Automated personal bookkeeping for hackers.
Switch branches/tags
Clone or download
Latest commit bdf5225 May 8, 2016
Permalink
Failed to load latest commit information.
pkg Version 1.1.0 May 8, 2016
src Version 1.1.0 May 8, 2016
CHANGELOG Version 1.1.0 May 8, 2016
COPYING First public release. May 29, 2015
README.md Version 1.1.0 May 8, 2016

README.md

hinance

Automated personal bookkeeping for hackers.

For the introduction please see homepage.

This page describes how to use Hinance.

Installation

There's a package for Arch Linux.

There's also a reproducible Dockerized build automation for the project homepage, which includes all the necessary dependencies and the example. The Docker container is pre-built and uploaded to the repository, but if you want to build it yourself, keep in mind that it's designed to be built on 36-cores machine with lots of memory, like c4.8xlarge Amazon EC2 instance.

Feel free to use the above as a reference when installing on your target platform.

Getting Started

Create working directory where all program files will be stored:

mkdir <<<my-work-dir>>>
cd <<<my-work-dir>>>

Run the daemon: hinance

It'll generate an empty report in out/www folder. Desktop version is here: out/www/dtp-home.html. Mobile version is here: out/www/mob-home.html.

Once the report is generated, hit Ctrl-C to stop the daemon.

How It Works

Hinance uses Weboob to scrape data from websites, transforms it into a single consistent bookkeeping journal, and generates the human-readable report.

Key point here is that in contrast to other bookkeeping solutions, Hinance doesn't store an editable database of transactions. Instead, it transforms immutable list of transactions from the external websites (banks and shops) into consistent bookkeeping journal.

The user customizes each stage of the process. On the scraping stage user specifies from which websites he/she wants to import the data. On the transformation stage user patches imported data, specifies rules to combine banks and shops data, etc. On the generation stage user categorizes financial operations and specifies budget planning.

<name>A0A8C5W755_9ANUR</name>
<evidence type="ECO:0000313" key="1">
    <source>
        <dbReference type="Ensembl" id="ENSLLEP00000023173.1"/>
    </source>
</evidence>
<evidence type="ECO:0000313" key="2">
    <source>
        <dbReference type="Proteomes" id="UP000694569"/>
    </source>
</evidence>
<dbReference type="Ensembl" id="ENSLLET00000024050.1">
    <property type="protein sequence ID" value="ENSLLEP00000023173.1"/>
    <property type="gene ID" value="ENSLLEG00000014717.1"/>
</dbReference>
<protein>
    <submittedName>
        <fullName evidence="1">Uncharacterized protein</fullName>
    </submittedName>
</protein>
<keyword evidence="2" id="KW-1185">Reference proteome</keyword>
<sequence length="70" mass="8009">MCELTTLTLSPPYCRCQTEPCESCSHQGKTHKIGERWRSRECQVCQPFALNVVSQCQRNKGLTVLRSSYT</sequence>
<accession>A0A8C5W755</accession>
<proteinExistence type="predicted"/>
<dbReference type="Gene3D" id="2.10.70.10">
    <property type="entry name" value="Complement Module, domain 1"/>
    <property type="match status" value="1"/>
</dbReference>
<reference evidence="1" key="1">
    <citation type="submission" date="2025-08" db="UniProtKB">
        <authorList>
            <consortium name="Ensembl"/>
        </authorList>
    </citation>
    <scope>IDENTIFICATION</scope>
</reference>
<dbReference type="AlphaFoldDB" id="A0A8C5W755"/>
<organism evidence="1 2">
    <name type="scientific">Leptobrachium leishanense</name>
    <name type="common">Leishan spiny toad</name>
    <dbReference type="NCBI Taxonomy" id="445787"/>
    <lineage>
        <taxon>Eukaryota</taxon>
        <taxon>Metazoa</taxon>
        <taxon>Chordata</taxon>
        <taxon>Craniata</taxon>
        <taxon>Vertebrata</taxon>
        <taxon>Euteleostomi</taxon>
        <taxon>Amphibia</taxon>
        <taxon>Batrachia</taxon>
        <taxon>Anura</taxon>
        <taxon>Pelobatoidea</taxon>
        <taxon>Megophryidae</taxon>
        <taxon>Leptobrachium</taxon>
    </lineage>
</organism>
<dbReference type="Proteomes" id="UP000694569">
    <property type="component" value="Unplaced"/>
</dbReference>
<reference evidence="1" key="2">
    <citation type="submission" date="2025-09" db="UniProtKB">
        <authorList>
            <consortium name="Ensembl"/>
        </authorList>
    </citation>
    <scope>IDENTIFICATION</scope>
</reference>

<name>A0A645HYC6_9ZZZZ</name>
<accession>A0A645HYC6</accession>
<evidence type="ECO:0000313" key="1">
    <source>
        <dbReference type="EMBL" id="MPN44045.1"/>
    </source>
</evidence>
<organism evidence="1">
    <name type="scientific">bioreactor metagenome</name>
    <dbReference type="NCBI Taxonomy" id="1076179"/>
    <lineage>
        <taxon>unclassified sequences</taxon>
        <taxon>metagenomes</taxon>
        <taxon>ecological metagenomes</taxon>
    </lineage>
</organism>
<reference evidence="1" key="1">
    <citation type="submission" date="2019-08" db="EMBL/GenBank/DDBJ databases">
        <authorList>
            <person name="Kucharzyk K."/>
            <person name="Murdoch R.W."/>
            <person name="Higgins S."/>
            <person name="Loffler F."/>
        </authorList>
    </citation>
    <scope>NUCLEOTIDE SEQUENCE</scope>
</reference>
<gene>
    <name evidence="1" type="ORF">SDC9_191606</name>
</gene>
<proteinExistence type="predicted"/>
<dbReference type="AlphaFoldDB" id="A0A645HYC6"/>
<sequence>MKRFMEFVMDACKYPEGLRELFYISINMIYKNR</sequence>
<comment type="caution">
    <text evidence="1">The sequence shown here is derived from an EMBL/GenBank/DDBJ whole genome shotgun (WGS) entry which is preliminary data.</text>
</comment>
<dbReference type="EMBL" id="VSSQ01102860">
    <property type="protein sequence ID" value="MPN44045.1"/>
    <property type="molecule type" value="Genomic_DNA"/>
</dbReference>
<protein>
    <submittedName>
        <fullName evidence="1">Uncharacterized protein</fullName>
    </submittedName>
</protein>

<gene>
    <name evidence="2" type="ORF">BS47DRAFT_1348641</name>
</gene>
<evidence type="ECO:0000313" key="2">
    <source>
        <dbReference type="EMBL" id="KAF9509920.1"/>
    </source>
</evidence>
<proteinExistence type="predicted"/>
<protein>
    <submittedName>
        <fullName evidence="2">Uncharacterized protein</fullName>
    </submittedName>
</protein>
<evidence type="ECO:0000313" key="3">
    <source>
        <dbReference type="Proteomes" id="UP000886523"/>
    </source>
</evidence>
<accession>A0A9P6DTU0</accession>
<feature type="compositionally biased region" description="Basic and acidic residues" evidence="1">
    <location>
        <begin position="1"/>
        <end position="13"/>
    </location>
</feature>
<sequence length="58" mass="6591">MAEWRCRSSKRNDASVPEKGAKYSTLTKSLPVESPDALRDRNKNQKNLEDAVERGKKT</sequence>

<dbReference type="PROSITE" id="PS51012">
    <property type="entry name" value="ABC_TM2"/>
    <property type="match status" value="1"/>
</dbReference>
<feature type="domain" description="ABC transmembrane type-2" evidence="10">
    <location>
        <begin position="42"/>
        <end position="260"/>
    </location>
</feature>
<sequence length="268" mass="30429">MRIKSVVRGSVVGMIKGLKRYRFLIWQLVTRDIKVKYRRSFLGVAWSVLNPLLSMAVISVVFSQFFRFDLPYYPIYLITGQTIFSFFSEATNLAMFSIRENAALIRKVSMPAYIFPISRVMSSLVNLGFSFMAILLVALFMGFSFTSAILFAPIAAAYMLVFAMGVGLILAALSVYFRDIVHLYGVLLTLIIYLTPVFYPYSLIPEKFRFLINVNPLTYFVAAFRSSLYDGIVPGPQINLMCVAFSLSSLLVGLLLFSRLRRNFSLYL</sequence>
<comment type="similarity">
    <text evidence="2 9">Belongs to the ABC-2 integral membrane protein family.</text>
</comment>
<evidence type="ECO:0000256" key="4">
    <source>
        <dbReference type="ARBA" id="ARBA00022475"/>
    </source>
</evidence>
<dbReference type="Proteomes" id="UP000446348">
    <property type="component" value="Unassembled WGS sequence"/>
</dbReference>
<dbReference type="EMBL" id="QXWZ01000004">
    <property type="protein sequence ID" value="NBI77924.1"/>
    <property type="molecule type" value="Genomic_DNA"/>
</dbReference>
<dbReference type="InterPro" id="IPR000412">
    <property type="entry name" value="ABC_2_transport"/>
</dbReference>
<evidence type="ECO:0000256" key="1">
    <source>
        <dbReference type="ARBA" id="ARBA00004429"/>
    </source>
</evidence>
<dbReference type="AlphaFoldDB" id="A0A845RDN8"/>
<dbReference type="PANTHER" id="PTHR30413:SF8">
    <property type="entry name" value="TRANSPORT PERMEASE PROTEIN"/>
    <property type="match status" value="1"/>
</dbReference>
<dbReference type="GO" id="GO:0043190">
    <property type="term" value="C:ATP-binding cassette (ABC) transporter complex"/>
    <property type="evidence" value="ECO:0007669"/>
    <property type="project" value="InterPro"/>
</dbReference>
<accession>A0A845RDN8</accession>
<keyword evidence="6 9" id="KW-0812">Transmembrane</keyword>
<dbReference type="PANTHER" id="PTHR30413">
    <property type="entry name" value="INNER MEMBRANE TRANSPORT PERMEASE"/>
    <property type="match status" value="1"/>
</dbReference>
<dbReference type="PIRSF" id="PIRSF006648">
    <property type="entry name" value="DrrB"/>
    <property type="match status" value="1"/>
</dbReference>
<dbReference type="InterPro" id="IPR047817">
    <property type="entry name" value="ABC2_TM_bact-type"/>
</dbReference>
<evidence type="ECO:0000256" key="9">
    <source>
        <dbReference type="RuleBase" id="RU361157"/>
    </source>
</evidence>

Scraping Stage

On the scraping stage Hinance runs Weboob to scrape the data from banks and shops websites. The output of this stage is expressed in terms of banks, shops, accounts, transactions, orders, items and payments.

User needs to add a Weboob backend for each website he/she wants to import the data from (please see Weboob website for the instructions how to do this). Weboob modules usable with Hinance must support CapBank or CapShop capabilities. After backends were configured, user must copy config file to the working hinance directory: cp ~/.config/weboob/backends in/backends.

Merging Old and New Scraped Data

Some websites store only recent user data, and delete the data that is, for example, 1 year old. In this case it comes in handy to merge recently scraped data with the data which was scraped a while ago, when the website still had it.

Hinance can do just that if you copy an archived scraped data into the input folder. For example:

cp out/arc/2015_05_26_12_12/out/banks.hs.part in/banks_2015_05_26_12_12.hs.part
cp out/arc/2015_05_26_12_12/out/shops.hs.part in/shops_2015_05_26_12_12.hs.part

Transformation Stage

On the transformation stage Hinance transforms scraped data into a single consistent bookkeeping journal.

The bookkeeping journal is represented as a list of changes. Each change is a labelled amount of money at the specified time. Changes are labelled with tags and human-readable descriptions. Each row of the example report table represents one change. Related changes are grouped together by using the same group identifier (example).

Transformation of the scraped data into a list of changes is done in several sequential steps:

  1. Patching: post-processes the scraped data.
  2. Converting: converts scraped data into a list of changes.
  3. Merging: joins pairs of changes representing the same operation.
  4. Grouping: groups pairs of changes representing the same operation.
  5. Expanding: complements ungrouped singular changes to the groups.

Steps are executed in the order specified above in the pipeline fashion. That is, the output of each step is connected to the input of the next step.

Patching Step

On the patching step user can modify scraped data in terms of accounts, transactions, orders, etc. It comes in handy when some small amount of information is missing on the websites (like refunds, or gift cards operations), or if you want to adjust scraped data in some other way to assist further steps.

If the scraped data is being merged from several parts (see "Merging Old and New Scraped Data"), then patching step is called for each part of scraped data before merging occurs. It can be used in rare cases when website changed history format and you need to strip a few transactions here and there for the merging to be done properly.

User can modify scraped data using callback function patched in in/user_data.hs file.

Converting Step